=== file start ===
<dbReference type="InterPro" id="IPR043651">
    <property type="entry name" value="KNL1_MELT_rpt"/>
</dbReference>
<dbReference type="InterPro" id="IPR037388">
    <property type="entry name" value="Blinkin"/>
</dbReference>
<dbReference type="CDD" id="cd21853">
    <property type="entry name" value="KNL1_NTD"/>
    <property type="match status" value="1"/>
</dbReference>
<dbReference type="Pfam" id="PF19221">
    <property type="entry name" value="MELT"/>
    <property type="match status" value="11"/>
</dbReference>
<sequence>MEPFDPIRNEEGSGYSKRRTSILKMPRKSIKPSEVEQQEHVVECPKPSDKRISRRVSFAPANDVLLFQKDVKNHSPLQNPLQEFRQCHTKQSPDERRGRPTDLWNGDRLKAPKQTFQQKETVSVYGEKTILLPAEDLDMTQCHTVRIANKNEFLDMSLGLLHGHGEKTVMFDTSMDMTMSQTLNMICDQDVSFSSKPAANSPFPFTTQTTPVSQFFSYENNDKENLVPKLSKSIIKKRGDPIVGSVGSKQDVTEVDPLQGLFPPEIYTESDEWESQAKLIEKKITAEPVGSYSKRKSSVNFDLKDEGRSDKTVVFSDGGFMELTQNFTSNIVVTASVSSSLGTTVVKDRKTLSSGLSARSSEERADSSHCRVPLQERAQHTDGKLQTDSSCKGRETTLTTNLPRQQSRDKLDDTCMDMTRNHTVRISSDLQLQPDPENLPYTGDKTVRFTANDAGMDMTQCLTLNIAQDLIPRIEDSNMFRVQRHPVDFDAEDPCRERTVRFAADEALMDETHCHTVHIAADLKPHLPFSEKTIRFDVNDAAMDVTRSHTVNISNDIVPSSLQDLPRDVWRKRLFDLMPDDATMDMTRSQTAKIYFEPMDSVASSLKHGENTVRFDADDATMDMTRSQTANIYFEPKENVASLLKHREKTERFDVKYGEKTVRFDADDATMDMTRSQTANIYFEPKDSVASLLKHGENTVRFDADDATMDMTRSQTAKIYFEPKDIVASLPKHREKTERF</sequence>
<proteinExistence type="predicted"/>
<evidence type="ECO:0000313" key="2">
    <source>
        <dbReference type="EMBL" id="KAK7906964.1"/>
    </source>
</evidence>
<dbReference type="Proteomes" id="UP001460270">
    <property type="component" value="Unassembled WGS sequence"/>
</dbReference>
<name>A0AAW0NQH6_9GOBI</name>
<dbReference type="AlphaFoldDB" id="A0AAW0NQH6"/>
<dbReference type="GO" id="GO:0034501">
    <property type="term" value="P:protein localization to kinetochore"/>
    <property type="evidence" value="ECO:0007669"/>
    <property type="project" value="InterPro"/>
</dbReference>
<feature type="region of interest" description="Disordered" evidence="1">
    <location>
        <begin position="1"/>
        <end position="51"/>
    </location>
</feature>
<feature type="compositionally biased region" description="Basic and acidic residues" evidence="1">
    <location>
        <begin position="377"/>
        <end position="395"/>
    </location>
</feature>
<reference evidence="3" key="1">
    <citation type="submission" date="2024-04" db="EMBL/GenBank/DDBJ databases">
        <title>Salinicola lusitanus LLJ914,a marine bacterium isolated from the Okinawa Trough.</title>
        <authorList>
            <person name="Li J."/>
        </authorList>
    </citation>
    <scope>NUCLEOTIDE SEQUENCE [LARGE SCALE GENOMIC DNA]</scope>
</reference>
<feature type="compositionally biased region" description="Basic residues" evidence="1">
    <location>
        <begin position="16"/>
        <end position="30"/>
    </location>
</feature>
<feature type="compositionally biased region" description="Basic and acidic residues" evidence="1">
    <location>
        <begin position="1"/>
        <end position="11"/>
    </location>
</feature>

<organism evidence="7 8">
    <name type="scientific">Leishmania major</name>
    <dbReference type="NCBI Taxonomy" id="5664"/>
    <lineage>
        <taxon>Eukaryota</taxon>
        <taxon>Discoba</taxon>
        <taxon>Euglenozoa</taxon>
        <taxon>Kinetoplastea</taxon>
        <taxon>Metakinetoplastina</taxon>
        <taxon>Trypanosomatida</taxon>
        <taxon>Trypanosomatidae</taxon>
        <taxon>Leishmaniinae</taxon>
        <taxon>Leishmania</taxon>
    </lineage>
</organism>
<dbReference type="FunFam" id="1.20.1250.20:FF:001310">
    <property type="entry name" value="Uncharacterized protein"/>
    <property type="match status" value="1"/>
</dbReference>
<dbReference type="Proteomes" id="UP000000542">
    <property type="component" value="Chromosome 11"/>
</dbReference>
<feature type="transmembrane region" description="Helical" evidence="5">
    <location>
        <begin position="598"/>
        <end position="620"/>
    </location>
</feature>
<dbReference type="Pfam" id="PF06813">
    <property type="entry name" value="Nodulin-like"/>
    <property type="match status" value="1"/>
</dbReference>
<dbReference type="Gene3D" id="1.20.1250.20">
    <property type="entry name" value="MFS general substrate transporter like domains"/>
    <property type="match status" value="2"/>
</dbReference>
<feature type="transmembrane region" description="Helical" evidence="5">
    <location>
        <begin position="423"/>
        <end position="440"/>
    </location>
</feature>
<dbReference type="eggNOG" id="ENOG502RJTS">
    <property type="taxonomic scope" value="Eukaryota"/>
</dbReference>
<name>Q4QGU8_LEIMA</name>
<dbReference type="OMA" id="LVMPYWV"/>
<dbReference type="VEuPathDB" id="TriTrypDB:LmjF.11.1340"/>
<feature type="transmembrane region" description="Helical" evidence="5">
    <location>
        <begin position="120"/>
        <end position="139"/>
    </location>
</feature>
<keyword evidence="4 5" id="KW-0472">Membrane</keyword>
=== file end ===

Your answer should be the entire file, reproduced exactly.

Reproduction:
<dbReference type="InterPro" id="IPR043651">
    <property type="entry name" value="KNL1_MELT_rpt"/>
</dbReference>
<dbReference type="InterPro" id="IPR037388">
    <property type="entry name" value="Blinkin"/>
</dbReference>
<dbReference type="CDD" id="cd21853">
    <property type="entry name" value="KNL1_NTD"/>
    <property type="match status" value="1"/>
</dbReference>
<dbReference type="Pfam" id="PF19221">
    <property type="entry name" value="MELT"/>
    <property type="match status" value="11"/>
</dbReference>
<sequence>MEPFDPIRNEEGSGYSKRRTSILKMPRKSIKPSEVEQQEHVVECPKPSDKRISRRVSFAPANDVLLFQKDVKNHSPLQNPLQEFRQCHTKQSPDERRGRPTDLWNGDRLKAPKQTFQQKETVSVYGEKTILLPAEDLDMTQCHTVRIANKNEFLDMSLGLLHGHGEKTVMFDTSMDMTMSQTLNMICDQDVSFSSKPAANSPFPFTTQTTPVSQFFSYENNDKENLVPKLSKSIIKKRGDPIVGSVGSKQDVTEVDPLQGLFPPEIYTESDEWESQAKLIEKKITAEPVGSYSKRKSSVNFDLKDEGRSDKTVVFSDGGFMELTQNFTSNIVVTASVSSSLGTTVVKDRKTLSSGLSARSSEERADSSHCRVPLQERAQHTDGKLQTDSSCKGRETTLTTNLPRQQSRDKLDDTCMDMTRNHTVRISSDLQLQPDPENLPYTGDKTVRFTANDAGMDMTQCLTLNIAQDLIPRIEDSNMFRVQRHPVDFDAEDPCRERTVRFAADEALMDETHCHTVHIAADLKPHLPFSEKTIRFDVNDAAMDVTRSHTVNISNDIVPSSLQDLPRDVWRKRLFDLMPDDATMDMTRSQTAKIYFEPMDSVASSLKHGENTVRFDADDATMDMTRSQTANIYFEPKENVASLLKHREKTERFDVKYGEKTVRFDADDATMDMTRSQTANIYFEPKDSVASLLKHGENTVRFDADDATMDMTRSQTAKIYFEPKDIVASLPKHREKTERF</sequence>
<proteinExistence type="predicted"/>
<evidence type="ECO:0000313" key="2">
    <source>
        <dbReference type="EMBL" id="KAK7906964.1"/>
    </source>
</evidence>
<dbReference type="Proteomes" id="UP001460270">
    <property type="component" value="Unassembled WGS sequence"/>
</dbReference>
<name>A0AAW0NQH6_9GOBI</name>
<dbReference type="AlphaFoldDB" id="A0AAW0NQH6"/>
<dbReference type="GO" id="GO:0034501">
    <property type="term" value="P:protein localization to kinetochore"/>
    <property type="evidence" value="ECO:0007669"/>
    <property type="project" value="InterPro"/>
</dbReference>
<feature type="region of interest" description="Disordered" evidence="1">
    <location>
        <begin position="1"/>
        <end position="51"/>
    </location>
</feature>
<feature type="compositionally biased region" description="Basic and acidic residues" evidence="1">
    <location>
        <begin position="377"/>
        <end position="395"/>
    </location>
</feature>
<reference evidence="3" key="1">
    <citation type="submission" date="2024-04" db="EMBL/GenBank/DDBJ databases">
        <title>Salinicola lusitanus LLJ914,a marine bacterium isolated from the Okinawa Trough.</title>
        <authorList>
            <person name="Li J."/>
        </authorList>
    </citation>
    <scope>NUCLEOTIDE SEQUENCE [LARGE SCALE GENOMIC DNA]</scope>
</reference>
<feature type="compositionally biased region" description="Basic residues" evidence="1">
    <location>
        <begin position="16"/>
        <end position="30"/>
    </location>
</feature>
<feature type="compositionally biased region" description="Basic and acidic residues" evidence="1">
    <location>
        <begin position="1"/>
        <end position="11"/>
    </location>
</feature>

<organism evidence="7 8">
    <name type="scientific">Leishmania major</name>
    <dbReference type="NCBI Taxonomy" id="5664"/>
    <lineage>
        <taxon>Eukaryota</taxon>
        <taxon>Discoba</taxon>
        <taxon>Euglenozoa</taxon>
        <taxon>Kinetoplastea</taxon>
        <taxon>Metakinetoplastina</taxon>
        <taxon>Trypanosomatida</taxon>
        <taxon>Trypanosomatidae</taxon>
        <taxon>Leishmaniinae</taxon>
        <taxon>Leishmania</taxon>
    </lineage>
</organism>
<dbReference type="FunFam" id="1.20.1250.20:FF:001310">
    <property type="entry name" value="Uncharacterized protein"/>
    <property type="match status" value="1"/>
</dbReference>
<dbReference type="Proteomes" id="UP000000542">
    <property type="component" value="Chromosome 11"/>
</dbReference>
<feature type="transmembrane region" description="Helical" evidence="5">
    <location>
        <begin position="598"/>
        <end position="620"/>
    </location>
</feature>
<dbReference type="Pfam" id="PF06813">
    <property type="entry name" value="Nodulin-like"/>
    <property type="match status" value="1"/>
</dbReference>
<dbReference type="Gene3D" id="1.20.1250.20">
    <property type="entry name" value="MFS general substrate transporter like domains"/>
    <property type="match status" value="2"/>
</dbReference>
<feature type="transmembrane region" description="Helical" evidence="5">
    <location>
        <begin position="423"/>
        <end position="440"/>
    </location>
</feature>
<dbReference type="eggNOG" id="ENOG502RJTS">
    <property type="taxonomic scope" value="Eukaryota"/>
</dbReference>
<name>Q4QGU8_LEIMA</name>
<dbReference type="OMA" id="LVMPYWV"/>
<dbReference type="VEuPathDB" id="TriTrypDB:LmjF.11.1340"/>
<feature type="transmembrane region" description="Helical" evidence="5">
    <location>
        <begin position="120"/>
        <end position="139"/>
    </location>
</feature>
<keyword evidence="4 5" id="KW-0472">Membrane</keyword>